Nielsen Merksamer, a leader in national political law compliance, hosts briefings, workshops and communications to share best practices and recent developments in campaign finance, lobby disclosure and government ethics laws across the nation. For the latest from our research team, read on…
- The Governor of Maryland approved S.B. 79, which requires that lobbyist registrations and reports be filed electronically.
- The Governor of Alabama signed H.B. 289, which creates an exception from the requirement that a person registers as a lobbyist if the person is an “economic development professional.” The exception applies to an “individual seeking to advance specific, good faith economic development or trade promotion projects or related objectives for a business, chamber of commerce or similar nonprofit economic development organization (or specified governmental entities).”
- The Governor of Washington approved H.B. 1375, which extends the contribution limits imposed on candidates for Commissioner of the Seattle and Tacoma Ports to commissioner candidates in all 75 port commissions in the state.
- The Governor of Tennessee approved H.B. 170, which eliminates term limits for members of the Tennessee Ethics Commission and extends the time period for the General Assembly to confirm appointees to that commission.
- The Governor of Maine signed H.P. 599, which adds racial harassment to the list of subjects included in required lobbyist education and training.
In Case You Missed It:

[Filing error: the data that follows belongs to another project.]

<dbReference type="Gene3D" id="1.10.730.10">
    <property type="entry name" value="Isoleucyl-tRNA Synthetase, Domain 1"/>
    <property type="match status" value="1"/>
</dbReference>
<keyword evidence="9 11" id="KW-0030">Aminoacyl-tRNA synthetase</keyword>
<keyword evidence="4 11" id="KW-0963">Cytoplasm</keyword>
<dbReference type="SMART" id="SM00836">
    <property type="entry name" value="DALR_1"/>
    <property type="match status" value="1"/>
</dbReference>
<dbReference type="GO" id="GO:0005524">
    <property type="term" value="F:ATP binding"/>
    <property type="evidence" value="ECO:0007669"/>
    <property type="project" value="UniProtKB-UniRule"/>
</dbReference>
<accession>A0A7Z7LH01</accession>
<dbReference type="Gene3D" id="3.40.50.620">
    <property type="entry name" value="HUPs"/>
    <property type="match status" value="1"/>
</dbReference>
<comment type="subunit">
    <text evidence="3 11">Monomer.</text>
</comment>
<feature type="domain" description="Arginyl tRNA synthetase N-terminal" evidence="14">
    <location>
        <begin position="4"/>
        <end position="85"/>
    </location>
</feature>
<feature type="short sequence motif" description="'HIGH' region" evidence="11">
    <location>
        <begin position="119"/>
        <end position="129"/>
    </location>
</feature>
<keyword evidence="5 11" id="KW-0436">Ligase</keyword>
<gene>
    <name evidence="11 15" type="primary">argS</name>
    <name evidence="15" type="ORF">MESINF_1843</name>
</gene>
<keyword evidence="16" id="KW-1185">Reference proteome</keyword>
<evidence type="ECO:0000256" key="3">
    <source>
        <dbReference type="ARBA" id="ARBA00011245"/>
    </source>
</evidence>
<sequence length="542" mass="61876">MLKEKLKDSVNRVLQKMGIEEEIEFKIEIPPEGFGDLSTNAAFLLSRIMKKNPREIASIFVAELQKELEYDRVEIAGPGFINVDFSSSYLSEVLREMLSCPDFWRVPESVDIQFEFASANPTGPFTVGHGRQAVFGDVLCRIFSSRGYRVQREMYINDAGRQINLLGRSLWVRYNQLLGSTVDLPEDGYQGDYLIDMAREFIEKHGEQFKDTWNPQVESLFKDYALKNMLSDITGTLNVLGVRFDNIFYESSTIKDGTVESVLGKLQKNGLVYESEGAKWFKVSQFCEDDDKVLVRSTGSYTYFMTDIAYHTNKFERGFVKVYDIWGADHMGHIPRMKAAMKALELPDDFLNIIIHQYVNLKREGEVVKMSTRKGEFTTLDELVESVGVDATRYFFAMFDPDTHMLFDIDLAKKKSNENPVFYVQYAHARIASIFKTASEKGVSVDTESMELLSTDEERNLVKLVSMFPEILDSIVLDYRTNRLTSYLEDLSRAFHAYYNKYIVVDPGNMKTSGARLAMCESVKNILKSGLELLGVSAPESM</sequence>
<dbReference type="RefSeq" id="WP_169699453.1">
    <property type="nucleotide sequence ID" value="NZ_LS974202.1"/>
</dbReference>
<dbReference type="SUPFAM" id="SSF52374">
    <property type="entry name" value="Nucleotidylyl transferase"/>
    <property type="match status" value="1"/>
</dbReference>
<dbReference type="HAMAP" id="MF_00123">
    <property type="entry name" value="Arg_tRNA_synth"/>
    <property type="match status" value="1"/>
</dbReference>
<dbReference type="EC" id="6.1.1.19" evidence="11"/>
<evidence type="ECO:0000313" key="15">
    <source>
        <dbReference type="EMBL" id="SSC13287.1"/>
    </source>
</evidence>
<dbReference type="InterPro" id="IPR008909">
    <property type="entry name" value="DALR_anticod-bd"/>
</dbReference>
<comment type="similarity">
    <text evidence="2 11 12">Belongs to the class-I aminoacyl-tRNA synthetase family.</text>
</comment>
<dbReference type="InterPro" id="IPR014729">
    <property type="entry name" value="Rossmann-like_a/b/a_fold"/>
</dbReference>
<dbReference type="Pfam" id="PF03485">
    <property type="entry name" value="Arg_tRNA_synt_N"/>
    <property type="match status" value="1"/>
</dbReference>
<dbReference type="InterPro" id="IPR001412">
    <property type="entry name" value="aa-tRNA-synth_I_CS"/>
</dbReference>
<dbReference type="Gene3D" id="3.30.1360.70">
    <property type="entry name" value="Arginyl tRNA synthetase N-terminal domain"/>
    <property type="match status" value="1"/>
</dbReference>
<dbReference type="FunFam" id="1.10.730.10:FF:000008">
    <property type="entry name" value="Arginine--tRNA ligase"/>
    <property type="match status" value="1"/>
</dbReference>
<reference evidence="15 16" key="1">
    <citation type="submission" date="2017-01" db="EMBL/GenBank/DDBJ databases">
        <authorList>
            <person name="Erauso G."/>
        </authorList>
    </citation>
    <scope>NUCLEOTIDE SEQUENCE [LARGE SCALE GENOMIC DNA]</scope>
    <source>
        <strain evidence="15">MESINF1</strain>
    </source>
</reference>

- IRS Ducks Dark Money Issues – For Now: ProPublica reports that the IRS has all but stopped enforcing provisions relating to political spending by 501(c)(4) organizations. Following the Lois Lerner scandal and budget cuts, the exempt organization division shrank; however, the article points out that the unit is rebuilding and adding staff, although the number of staff is still below its peak earlier in the decade. According to the new division chief who replaced Lerner, the “division’s priority is to ‘stay on top of our application inventory, and probably the exam side of the house is going to suffer for that.’”
- South Dakota Ballot Measure Money Ban Challenged: Initiated Measure 24, which was approved by 55% of the voters last November, banned contributions by out-of-state entities to ballot measure committees. The Attorney General’s analysis indicated that “the measure is likely to be challenged on constitutional grounds.” The Daily Republic reports that 6 plaintiffs, including a group backed by the Koch brothers, filed suit last week to challenge the ban.
- Pay-to-Play by the Book, Part II: We previously reported on the Mayor of Baltimore’s troubles when it was disclosed that she was selling self-published children’s books to local entities. Now, CNN reports that federal agents executed search warrants this week at her home, her offices, and the office of her attorney. Meanwhile, the Baltimore Sun reports that as a result of the Mayor’s actions, the City Council is considering new ethics rules, the city ethics board has opened an investigation, and the State Prosecutor is also investigating the matter.
- Lobbyist Behavior in the Rockies: While some states have taken steps through training and threats to pull credentials, Colorado has “no mechanism to hold lobbyists and other third parties who work (in the capitol) accountable if they harass someone,” according to Colorado Public Radio. The article notes that “the legislature has spent nearly $400,000 dealing with workplace harassment so far.” However, as the session draws to a close, the legislature has yet to agree on a plan, although both houses appear to be ready to set up bipartisan committees to deal with harassment.